First, Issue 9 of the Magazine is out! It has an amazing cover story on the role of WWII in shaping modern Asia and the lingering effects of its ghosts by Paul French. Bill Hayton, who talks us through the “other claimants” to the South China Sea, Vietnam and Philippines, primarily. Yo-Jung Chen explains that Prime Minister Abe’s regional diplomacy has been dominated by Japan’s past and China’s future. And Melissa Lefkowitz discusses Africans living in China. There is also a particularly great piece on the Iran deal from Ankit Panda (which I’ll have up as a brief excerpt tomorrow on the website), an article on forward deployment by Robert Farley (editing my former professors will never cease to amuse me) and a neat piece from Poppy McPherson on Myanmar’s favorite weatherman.
Bottom line: get a subscription and get reading! We’re creeping up on my one year with The Diplomat and subsequently the Magazine’s first birthday. Unbelievable.
And on to last week in Central Asia (and, of course, nearby realms):
Kazakhstan lost the 2022 Olympic Winter Games to Beijing (and we were wondering how they’d pay for them anyway) but did get voted, officially, into the WTO. The details seem to say that the Eurasian Economic Union will have to play along as well (which isn’t that shocking considering Russia, Armenia, and Kyrgyzstan are already in the WTO). Though it does make the EEU seem sort of… arbitrary…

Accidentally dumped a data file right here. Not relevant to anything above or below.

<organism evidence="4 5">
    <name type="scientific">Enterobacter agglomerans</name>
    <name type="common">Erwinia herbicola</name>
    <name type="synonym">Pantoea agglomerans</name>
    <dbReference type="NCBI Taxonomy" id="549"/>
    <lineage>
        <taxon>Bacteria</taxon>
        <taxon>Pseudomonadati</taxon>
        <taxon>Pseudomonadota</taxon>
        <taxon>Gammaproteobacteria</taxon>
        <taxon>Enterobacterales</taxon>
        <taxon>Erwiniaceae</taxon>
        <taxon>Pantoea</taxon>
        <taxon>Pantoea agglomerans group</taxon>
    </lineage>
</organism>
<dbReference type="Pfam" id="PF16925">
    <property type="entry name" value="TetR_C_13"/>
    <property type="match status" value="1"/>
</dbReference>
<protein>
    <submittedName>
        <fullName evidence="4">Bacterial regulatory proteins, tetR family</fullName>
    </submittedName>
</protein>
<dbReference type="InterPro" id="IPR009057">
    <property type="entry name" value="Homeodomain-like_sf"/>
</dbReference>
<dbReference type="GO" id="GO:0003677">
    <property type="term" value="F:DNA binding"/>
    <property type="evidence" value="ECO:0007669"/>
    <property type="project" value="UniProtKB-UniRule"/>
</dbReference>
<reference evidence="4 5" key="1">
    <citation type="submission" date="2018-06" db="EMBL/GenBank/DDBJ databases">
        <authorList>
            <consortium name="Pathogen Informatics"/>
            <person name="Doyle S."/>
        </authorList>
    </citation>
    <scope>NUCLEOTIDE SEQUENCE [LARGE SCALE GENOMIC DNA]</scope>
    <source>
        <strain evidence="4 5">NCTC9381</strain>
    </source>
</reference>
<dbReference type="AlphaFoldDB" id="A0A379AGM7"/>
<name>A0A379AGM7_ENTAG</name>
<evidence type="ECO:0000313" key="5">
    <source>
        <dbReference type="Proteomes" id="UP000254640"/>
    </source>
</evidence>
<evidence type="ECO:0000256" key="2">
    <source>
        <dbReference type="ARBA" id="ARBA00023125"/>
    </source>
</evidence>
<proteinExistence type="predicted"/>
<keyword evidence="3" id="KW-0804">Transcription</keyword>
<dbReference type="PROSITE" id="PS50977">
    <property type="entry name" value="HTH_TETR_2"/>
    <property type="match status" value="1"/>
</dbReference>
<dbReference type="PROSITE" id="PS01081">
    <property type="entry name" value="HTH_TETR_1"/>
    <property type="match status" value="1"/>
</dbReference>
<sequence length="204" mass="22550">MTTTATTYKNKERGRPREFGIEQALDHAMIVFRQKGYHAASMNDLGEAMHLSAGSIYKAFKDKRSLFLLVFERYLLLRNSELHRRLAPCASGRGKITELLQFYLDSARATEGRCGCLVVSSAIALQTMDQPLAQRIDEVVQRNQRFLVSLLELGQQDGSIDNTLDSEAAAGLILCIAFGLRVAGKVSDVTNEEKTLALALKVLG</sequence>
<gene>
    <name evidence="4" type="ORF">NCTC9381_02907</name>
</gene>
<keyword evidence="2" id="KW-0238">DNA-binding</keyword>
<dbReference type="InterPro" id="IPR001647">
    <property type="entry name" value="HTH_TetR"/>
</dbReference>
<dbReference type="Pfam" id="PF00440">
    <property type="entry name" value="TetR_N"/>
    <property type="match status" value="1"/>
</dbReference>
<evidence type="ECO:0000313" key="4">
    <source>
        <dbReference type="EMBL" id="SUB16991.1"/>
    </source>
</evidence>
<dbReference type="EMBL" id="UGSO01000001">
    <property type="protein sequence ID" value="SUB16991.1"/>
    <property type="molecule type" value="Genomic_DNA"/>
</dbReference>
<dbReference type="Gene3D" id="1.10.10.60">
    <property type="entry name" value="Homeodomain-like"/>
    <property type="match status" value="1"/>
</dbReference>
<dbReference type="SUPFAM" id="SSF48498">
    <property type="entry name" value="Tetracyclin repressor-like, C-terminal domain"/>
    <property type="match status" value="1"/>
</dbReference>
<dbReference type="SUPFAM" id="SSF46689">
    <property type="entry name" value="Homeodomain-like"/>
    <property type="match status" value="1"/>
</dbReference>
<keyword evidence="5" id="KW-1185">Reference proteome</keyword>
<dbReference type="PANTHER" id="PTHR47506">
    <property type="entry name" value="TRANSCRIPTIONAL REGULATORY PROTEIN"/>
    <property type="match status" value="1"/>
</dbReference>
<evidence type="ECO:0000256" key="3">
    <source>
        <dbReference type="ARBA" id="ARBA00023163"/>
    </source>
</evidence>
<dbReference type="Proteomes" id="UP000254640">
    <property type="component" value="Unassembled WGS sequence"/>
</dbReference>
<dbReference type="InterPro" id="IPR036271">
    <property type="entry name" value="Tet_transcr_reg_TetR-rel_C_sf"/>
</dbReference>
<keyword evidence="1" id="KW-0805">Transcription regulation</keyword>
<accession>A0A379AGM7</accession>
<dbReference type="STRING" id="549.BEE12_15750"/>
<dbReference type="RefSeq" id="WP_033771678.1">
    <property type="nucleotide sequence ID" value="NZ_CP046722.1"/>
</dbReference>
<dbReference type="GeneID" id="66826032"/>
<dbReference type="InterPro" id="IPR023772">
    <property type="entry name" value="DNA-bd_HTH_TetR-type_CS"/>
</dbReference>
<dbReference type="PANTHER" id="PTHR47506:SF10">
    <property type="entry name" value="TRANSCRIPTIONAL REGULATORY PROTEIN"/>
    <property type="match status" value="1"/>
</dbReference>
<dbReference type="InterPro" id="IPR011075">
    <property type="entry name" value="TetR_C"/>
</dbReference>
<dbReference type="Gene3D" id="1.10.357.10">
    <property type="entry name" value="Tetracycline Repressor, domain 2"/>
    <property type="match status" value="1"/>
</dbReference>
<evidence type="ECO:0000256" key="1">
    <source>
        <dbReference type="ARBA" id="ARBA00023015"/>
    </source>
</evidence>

In Russia, the Committee Against Torture is shutting its doors, forced into an untenable position by the state–unwilling to take the label as a ‘foreign agent’ and unable to bear the fines and pressure the group is closing. This is how Russia is silencing dissent. Meanwhile, Gazprom (Russia’s oil giant) is taking Turkmengaz to international arbitration in Sweden–over pricing of the gas Russia hasn’t bothered to pay for this year. This is how Russia is avoiding its debts. Then, in Tajikistan, Russian soldiers got into a drunken, half-naked brawl in the town near their base. Foreign troops abroad are not always great guests.
The US State Department upgraded Uzbekistan on the annual human trafficking report–which covers trafficking (in a stereotypical sense) and forced labor (“modern slavery”).
Across the region mudslides have destroyed hundreds of homes and resulted in at least a dozen deaths. While such things are common, especially in mountainous areas, the government’s response has reportedly been slow.
The Special Inspector General for Afghanistan Reconstruction (SIGAR) released its 28th quarterly report. If you’re into audits and inspections it’s pretty interesting, though depressing when the money starts adding up. There’s a special section on conditionality in aid worth reading.
That’s all for now. Onward to a new week and Issue 10 plots are already afoot.